Currently, most internet users are unlikely to consider the differences between operating in a web2 or web3 environment. The definitions of these categories are not common knowledge, and when it comes down to it, the most important factor is the end product.
As Steve Jobs once said, “you’ve got to start with the customer experience and work backwards to the technology. You can’t start with the technology and try to figure out where you’re going to try to sell it”.
At present, web3 is not cleaving to this philosophy (as evidenced by the friction and fees associated with transacting through MetaMask on Ethereum), but it certainly can, and if it does, public perceptions will change.
The question that web3 must demonstrate an answer to, is what exactly does it offer to users, in real terms?
The least explicitly financial section of the crypto space, NFTs have created a spectacle over the past year, eliciting, at times, disbelief and contempt, but also curiosity and FOMO. In short, NFTs, for better or worse, have demonstrated a capacity to grab the spotlight in ways that the rest of crypto cannot.
Absolute rejections of NFTs as nothing more than a fad are misguided, conflating individual collections and trends in the NFT space (which certainly are faddish) with the underlying NFT technology itself.
In NFTs we see a wide range of use case possibilities, taking in not only art and collectibles, but gaming (a huge industry) and the development of metaverse-like experiences and products.
Additionally, let’s not be dismissive of the casino-like gambling aspect of the NFT space, which is likely to resurface with crypto’s next bull run. After all, casinos are a lot of fun, and when combined with art, design and, yes, cartoon monkeys, can pull in valuable attention.
A problem with public perceptions of the metaverse is that not everyone is quite sure what it really means or will become, even among its proponents. The label has a science fiction nuance, which is not surprising, since it was coined in a science fiction novel, Snow Crash, that can create a dystopian Matrix-like image of humans being siloed off into VR pods.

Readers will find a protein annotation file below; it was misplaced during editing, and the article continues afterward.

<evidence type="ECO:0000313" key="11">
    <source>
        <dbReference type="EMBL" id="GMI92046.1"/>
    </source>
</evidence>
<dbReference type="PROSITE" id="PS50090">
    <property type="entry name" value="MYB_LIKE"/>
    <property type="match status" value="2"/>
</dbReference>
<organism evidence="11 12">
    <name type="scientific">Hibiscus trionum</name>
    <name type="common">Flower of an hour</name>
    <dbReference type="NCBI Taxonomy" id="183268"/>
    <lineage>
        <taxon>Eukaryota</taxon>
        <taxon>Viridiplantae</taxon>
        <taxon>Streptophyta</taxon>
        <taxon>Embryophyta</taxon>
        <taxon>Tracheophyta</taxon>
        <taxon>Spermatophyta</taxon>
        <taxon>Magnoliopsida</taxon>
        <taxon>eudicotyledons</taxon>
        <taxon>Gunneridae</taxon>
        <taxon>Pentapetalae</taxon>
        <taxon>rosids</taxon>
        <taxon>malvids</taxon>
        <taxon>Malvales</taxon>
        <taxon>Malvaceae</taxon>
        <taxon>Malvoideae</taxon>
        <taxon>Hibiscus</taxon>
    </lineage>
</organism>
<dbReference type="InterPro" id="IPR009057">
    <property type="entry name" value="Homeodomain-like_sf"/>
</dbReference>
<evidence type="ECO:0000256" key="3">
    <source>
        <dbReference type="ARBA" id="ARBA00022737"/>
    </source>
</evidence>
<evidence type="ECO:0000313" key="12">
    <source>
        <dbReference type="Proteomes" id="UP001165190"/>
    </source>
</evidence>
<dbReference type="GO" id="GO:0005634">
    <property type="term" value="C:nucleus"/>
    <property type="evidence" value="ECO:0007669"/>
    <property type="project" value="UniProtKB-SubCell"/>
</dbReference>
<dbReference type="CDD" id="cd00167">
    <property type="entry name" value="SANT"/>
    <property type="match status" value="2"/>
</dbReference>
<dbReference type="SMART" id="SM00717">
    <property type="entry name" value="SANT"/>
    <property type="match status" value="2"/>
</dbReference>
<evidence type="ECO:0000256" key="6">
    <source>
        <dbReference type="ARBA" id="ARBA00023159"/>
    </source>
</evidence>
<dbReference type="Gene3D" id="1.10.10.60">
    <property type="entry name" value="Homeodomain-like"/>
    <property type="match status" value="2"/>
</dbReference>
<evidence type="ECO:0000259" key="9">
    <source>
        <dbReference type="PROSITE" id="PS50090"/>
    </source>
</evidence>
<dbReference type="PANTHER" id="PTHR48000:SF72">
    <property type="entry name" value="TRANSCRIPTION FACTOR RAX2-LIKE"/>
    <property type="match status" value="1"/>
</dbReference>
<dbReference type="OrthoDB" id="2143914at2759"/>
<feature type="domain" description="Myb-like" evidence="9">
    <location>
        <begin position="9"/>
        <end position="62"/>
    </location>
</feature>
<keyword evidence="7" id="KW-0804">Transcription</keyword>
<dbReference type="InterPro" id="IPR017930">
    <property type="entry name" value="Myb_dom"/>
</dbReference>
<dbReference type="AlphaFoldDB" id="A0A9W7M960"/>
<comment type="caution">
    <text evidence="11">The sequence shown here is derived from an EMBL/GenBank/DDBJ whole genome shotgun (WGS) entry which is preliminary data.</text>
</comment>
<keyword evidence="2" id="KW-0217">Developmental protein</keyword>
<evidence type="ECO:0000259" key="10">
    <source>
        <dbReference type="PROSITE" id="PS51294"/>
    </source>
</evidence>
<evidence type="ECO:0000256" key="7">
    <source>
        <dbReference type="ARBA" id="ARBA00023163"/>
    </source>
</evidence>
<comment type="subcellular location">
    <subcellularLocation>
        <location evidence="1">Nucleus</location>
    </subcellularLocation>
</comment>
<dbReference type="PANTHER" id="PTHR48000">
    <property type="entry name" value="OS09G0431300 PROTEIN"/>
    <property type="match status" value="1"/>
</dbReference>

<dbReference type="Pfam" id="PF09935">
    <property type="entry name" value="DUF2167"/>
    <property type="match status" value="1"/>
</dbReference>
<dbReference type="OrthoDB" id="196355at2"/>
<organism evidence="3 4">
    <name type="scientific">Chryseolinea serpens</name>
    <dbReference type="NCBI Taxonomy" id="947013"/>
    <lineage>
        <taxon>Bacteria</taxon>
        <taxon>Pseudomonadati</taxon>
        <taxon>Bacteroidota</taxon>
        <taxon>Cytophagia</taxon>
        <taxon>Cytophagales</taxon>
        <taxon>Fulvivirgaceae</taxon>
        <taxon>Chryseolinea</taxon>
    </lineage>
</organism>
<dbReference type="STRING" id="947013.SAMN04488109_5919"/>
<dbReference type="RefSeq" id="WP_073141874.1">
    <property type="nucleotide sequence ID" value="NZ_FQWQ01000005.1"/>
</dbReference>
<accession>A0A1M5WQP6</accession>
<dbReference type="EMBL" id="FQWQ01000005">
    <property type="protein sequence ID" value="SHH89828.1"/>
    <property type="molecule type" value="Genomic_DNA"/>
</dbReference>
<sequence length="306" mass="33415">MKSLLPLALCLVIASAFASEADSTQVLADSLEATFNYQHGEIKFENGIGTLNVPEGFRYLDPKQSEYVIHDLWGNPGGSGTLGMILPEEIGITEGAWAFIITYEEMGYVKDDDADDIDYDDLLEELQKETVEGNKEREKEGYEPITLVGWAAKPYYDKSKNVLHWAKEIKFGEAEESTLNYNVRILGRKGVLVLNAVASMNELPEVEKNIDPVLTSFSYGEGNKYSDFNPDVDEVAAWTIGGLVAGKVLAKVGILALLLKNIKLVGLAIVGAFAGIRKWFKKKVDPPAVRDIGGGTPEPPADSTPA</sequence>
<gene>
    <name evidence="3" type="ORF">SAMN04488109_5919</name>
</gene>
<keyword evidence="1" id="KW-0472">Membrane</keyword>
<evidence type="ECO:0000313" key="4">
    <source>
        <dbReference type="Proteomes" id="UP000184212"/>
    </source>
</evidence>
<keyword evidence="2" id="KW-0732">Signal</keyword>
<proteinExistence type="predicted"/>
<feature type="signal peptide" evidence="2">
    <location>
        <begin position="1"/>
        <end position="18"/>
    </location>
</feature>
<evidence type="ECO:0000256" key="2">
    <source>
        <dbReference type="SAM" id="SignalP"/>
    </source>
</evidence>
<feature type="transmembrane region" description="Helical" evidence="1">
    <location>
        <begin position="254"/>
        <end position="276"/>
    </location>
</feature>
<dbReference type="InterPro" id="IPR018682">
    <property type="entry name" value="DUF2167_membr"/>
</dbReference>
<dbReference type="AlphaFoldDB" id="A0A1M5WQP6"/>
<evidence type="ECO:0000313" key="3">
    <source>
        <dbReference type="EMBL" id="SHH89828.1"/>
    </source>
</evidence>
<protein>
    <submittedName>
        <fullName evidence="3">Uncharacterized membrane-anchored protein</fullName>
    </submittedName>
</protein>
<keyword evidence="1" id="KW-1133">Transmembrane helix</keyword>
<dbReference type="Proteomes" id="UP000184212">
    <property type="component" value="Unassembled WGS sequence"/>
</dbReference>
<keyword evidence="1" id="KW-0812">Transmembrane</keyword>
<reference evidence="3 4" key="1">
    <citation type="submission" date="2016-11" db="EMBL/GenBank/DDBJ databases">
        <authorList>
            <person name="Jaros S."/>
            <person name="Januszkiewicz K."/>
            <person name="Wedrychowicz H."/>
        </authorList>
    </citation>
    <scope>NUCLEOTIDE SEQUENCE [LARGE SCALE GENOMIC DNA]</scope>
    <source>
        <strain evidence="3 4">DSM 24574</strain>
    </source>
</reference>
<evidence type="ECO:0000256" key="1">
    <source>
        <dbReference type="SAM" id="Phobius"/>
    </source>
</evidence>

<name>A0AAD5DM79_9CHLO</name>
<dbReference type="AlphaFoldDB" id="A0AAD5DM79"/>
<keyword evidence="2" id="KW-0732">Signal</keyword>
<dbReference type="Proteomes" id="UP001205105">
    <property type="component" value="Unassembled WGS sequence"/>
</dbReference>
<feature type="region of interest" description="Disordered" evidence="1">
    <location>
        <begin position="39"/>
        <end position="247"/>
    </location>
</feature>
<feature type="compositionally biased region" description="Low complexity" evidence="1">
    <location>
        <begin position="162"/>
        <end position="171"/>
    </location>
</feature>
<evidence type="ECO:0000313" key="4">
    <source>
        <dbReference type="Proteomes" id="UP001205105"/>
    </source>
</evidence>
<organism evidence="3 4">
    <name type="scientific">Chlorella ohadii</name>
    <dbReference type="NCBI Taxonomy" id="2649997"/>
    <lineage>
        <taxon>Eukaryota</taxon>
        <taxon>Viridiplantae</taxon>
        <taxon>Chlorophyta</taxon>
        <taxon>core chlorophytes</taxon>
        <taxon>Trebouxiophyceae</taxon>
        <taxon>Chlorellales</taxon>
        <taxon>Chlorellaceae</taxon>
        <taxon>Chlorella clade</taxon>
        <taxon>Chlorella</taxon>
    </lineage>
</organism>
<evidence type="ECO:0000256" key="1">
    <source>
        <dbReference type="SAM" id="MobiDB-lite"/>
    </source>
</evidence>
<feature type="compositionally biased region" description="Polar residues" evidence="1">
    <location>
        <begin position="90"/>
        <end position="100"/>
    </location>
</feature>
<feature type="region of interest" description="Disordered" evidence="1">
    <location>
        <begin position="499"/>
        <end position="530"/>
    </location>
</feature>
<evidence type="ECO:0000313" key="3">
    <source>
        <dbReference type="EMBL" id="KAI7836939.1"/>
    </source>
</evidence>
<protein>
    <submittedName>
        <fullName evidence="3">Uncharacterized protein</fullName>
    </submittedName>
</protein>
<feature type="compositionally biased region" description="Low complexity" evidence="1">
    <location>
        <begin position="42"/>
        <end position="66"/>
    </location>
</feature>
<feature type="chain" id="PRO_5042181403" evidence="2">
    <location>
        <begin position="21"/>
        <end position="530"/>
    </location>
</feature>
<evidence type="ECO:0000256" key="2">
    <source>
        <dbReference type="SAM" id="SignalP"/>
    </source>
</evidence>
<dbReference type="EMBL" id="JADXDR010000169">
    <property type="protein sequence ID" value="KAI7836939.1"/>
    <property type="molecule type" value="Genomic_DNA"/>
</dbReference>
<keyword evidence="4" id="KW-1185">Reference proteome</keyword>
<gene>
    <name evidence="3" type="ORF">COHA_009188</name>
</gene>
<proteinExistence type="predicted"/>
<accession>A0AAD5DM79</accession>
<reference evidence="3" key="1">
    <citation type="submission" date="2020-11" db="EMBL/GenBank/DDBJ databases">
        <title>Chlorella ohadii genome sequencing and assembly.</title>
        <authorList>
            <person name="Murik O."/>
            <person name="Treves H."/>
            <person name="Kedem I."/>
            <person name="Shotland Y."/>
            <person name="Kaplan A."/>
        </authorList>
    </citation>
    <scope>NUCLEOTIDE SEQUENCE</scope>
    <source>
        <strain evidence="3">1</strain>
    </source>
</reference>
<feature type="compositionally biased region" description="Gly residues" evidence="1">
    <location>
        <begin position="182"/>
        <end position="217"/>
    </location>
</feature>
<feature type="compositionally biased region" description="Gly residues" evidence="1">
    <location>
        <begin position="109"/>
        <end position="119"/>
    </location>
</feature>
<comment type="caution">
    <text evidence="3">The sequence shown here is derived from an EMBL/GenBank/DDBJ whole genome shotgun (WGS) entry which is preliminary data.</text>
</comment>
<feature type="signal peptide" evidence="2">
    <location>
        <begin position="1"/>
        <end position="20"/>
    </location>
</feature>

It may be that there is currently little public interest in the metaverse, but that it will come to be of great importance and change our relationship with the internet. Essentially, this developer space is wide open and could go in an infinite number of directions, and smart investors will be looking into which projects are building through the bear market.
While DeFi is an area of tremendous potential, it hasn’t captured mainstream attention. Gaining familiarity with DeFi requires a considerable time investment, along with willingness to take on risks. This may be attractive to some during a bull market, but takes on a different hue during a bearish period or an outright crash.
There may be confusion, too, about what decentralization actually looks like. The Celsius platform, for example, which is now facing the possibility of insolvency, cannot be considered fully decentralized, but it’s questionable how many of its users took note of the differences between DeFi and CeFi.
DeFi remains a fringe sector, and, ironically, considering that an advantage of DeFi should be transparency, comes across as opaque through being complicated and unintuitive. However, on the positive side, the crypto crash occurring now should, given time, wash away dysfunctional components and leave behind a more streamlined trustworthy sector.
This article was written by Sam White at www.financemagnates.com.